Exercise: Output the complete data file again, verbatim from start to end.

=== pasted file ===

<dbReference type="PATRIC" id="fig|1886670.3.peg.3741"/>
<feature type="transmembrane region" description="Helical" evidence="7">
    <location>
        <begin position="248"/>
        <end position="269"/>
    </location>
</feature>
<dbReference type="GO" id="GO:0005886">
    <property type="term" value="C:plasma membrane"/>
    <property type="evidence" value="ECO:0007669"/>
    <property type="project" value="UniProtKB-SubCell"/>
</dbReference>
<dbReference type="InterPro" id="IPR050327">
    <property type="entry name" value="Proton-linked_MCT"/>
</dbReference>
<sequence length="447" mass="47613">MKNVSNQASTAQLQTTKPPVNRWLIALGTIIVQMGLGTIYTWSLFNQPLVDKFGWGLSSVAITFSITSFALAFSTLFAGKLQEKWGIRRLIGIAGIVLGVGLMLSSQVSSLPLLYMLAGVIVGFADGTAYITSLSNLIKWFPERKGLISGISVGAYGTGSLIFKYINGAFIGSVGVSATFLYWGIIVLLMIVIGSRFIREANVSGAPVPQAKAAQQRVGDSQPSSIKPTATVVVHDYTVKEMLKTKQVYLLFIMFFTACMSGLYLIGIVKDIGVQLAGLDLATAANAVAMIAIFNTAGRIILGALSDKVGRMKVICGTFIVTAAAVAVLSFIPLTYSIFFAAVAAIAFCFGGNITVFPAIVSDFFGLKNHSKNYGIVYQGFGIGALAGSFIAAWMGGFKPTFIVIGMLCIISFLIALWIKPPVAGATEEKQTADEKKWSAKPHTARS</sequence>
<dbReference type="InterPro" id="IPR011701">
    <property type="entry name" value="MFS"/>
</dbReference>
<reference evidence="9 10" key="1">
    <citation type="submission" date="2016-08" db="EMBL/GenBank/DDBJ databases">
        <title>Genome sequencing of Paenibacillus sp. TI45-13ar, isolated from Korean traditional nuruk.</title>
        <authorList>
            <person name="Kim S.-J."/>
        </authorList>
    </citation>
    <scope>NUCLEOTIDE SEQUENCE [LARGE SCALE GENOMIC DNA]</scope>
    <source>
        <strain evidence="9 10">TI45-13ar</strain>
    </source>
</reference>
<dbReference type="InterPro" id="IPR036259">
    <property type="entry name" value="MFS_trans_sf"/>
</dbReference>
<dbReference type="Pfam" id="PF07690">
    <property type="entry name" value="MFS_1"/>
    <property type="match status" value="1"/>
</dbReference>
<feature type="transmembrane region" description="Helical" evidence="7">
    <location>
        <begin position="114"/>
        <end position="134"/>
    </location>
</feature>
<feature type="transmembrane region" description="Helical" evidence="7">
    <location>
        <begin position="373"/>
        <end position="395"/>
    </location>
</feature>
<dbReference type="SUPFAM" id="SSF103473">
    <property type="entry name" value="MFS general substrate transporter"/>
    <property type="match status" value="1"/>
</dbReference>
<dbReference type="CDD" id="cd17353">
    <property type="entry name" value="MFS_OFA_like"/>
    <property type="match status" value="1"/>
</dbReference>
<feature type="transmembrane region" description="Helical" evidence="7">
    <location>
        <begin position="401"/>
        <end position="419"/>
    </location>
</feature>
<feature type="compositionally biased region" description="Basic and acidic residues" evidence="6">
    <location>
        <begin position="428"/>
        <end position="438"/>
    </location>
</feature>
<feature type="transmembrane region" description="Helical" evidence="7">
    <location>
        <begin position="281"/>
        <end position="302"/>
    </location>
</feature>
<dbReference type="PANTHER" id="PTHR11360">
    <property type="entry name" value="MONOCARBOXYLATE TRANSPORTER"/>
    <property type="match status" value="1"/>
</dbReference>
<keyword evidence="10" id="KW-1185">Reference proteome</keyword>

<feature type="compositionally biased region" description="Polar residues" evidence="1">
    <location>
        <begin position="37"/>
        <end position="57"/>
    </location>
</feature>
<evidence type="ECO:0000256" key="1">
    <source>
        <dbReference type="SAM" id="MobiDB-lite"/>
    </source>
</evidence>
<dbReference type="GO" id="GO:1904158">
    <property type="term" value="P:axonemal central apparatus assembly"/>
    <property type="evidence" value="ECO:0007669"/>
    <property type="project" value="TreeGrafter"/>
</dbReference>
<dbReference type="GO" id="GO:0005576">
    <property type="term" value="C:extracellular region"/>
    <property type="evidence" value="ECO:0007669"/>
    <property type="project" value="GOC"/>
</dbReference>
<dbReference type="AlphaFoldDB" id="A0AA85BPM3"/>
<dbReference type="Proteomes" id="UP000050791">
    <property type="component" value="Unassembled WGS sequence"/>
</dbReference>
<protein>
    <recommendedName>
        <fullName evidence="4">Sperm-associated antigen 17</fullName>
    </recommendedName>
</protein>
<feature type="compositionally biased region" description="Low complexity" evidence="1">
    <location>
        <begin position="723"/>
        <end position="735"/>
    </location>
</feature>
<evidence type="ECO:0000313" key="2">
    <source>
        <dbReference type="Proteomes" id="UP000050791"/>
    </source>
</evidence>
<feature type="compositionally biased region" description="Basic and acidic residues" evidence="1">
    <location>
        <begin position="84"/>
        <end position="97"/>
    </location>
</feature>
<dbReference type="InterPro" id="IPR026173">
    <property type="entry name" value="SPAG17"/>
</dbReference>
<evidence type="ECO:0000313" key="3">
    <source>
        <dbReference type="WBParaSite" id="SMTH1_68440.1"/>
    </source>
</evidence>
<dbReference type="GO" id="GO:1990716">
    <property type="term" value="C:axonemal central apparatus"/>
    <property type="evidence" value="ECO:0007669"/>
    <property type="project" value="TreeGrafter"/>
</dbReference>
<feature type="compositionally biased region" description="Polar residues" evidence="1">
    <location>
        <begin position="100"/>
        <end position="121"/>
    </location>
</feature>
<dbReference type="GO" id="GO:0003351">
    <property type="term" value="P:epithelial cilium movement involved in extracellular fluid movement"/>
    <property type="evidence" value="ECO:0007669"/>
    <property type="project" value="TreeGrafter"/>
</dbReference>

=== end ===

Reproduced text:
<dbReference type="PATRIC" id="fig|1886670.3.peg.3741"/>
<feature type="transmembrane region" description="Helical" evidence="7">
    <location>
        <begin position="248"/>
        <end position="269"/>
    </location>
</feature>
<dbReference type="GO" id="GO:0005886">
    <property type="term" value="C:plasma membrane"/>
    <property type="evidence" value="ECO:0007669"/>
    <property type="project" value="UniProtKB-SubCell"/>
</dbReference>
<dbReference type="InterPro" id="IPR050327">
    <property type="entry name" value="Proton-linked_MCT"/>
</dbReference>
<sequence length="447" mass="47613">MKNVSNQASTAQLQTTKPPVNRWLIALGTIIVQMGLGTIYTWSLFNQPLVDKFGWGLSSVAITFSITSFALAFSTLFAGKLQEKWGIRRLIGIAGIVLGVGLMLSSQVSSLPLLYMLAGVIVGFADGTAYITSLSNLIKWFPERKGLISGISVGAYGTGSLIFKYINGAFIGSVGVSATFLYWGIIVLLMIVIGSRFIREANVSGAPVPQAKAAQQRVGDSQPSSIKPTATVVVHDYTVKEMLKTKQVYLLFIMFFTACMSGLYLIGIVKDIGVQLAGLDLATAANAVAMIAIFNTAGRIILGALSDKVGRMKVICGTFIVTAAAVAVLSFIPLTYSIFFAAVAAIAFCFGGNITVFPAIVSDFFGLKNHSKNYGIVYQGFGIGALAGSFIAAWMGGFKPTFIVIGMLCIISFLIALWIKPPVAGATEEKQTADEKKWSAKPHTARS</sequence>
<dbReference type="InterPro" id="IPR011701">
    <property type="entry name" value="MFS"/>
</dbReference>
<reference evidence="9 10" key="1">
    <citation type="submission" date="2016-08" db="EMBL/GenBank/DDBJ databases">
        <title>Genome sequencing of Paenibacillus sp. TI45-13ar, isolated from Korean traditional nuruk.</title>
        <authorList>
            <person name="Kim S.-J."/>
        </authorList>
    </citation>
    <scope>NUCLEOTIDE SEQUENCE [LARGE SCALE GENOMIC DNA]</scope>
    <source>
        <strain evidence="9 10">TI45-13ar</strain>
    </source>
</reference>
<dbReference type="InterPro" id="IPR036259">
    <property type="entry name" value="MFS_trans_sf"/>
</dbReference>
<dbReference type="Pfam" id="PF07690">
    <property type="entry name" value="MFS_1"/>
    <property type="match status" value="1"/>
</dbReference>
<feature type="transmembrane region" description="Helical" evidence="7">
    <location>
        <begin position="114"/>
        <end position="134"/>
    </location>
</feature>
<feature type="transmembrane region" description="Helical" evidence="7">
    <location>
        <begin position="373"/>
        <end position="395"/>
    </location>
</feature>
<dbReference type="SUPFAM" id="SSF103473">
    <property type="entry name" value="MFS general substrate transporter"/>
    <property type="match status" value="1"/>
</dbReference>
<dbReference type="CDD" id="cd17353">
    <property type="entry name" value="MFS_OFA_like"/>
    <property type="match status" value="1"/>
</dbReference>
<feature type="transmembrane region" description="Helical" evidence="7">
    <location>
        <begin position="401"/>
        <end position="419"/>
    </location>
</feature>
<feature type="compositionally biased region" description="Basic and acidic residues" evidence="6">
    <location>
        <begin position="428"/>
        <end position="438"/>
    </location>
</feature>
<feature type="transmembrane region" description="Helical" evidence="7">
    <location>
        <begin position="281"/>
        <end position="302"/>
    </location>
</feature>
<dbReference type="PANTHER" id="PTHR11360">
    <property type="entry name" value="MONOCARBOXYLATE TRANSPORTER"/>
    <property type="match status" value="1"/>
</dbReference>
<keyword evidence="10" id="KW-1185">Reference proteome</keyword>

<feature type="compositionally biased region" description="Polar residues" evidence="1">
    <location>
        <begin position="37"/>
        <end position="57"/>
    </location>
</feature>
<evidence type="ECO:0000256" key="1">
    <source>
        <dbReference type="SAM" id="MobiDB-lite"/>
    </source>
</evidence>
<dbReference type="GO" id="GO:1904158">
    <property type="term" value="P:axonemal central apparatus assembly"/>
    <property type="evidence" value="ECO:0007669"/>
    <property type="project" value="TreeGrafter"/>
</dbReference>
<dbReference type="GO" id="GO:0005576">
    <property type="term" value="C:extracellular region"/>
    <property type="evidence" value="ECO:0007669"/>
    <property type="project" value="GOC"/>
</dbReference>
<dbReference type="AlphaFoldDB" id="A0AA85BPM3"/>
<dbReference type="Proteomes" id="UP000050791">
    <property type="component" value="Unassembled WGS sequence"/>
</dbReference>
<protein>
    <recommendedName>
        <fullName evidence="4">Sperm-associated antigen 17</fullName>
    </recommendedName>
</protein>
<feature type="compositionally biased region" description="Low complexity" evidence="1">
    <location>
        <begin position="723"/>
        <end position="735"/>
    </location>
</feature>
<evidence type="ECO:0000313" key="2">
    <source>
        <dbReference type="Proteomes" id="UP000050791"/>
    </source>
</evidence>
<feature type="compositionally biased region" description="Basic and acidic residues" evidence="1">
    <location>
        <begin position="84"/>
        <end position="97"/>
    </location>
</feature>
<dbReference type="InterPro" id="IPR026173">
    <property type="entry name" value="SPAG17"/>
</dbReference>
<evidence type="ECO:0000313" key="3">
    <source>
        <dbReference type="WBParaSite" id="SMTH1_68440.1"/>
    </source>
</evidence>
<dbReference type="GO" id="GO:1990716">
    <property type="term" value="C:axonemal central apparatus"/>
    <property type="evidence" value="ECO:0007669"/>
    <property type="project" value="TreeGrafter"/>
</dbReference>
<feature type="compositionally biased region" description="Polar residues" evidence="1">
    <location>
        <begin position="100"/>
        <end position="121"/>
    </location>
</feature>
<dbReference type="GO" id="GO:0003351">
    <property type="term" value="P:epithelial cilium movement involved in extracellular fluid movement"/>
    <property type="evidence" value="ECO:0007669"/>
    <property type="project" value="TreeGrafter"/>
</dbReference>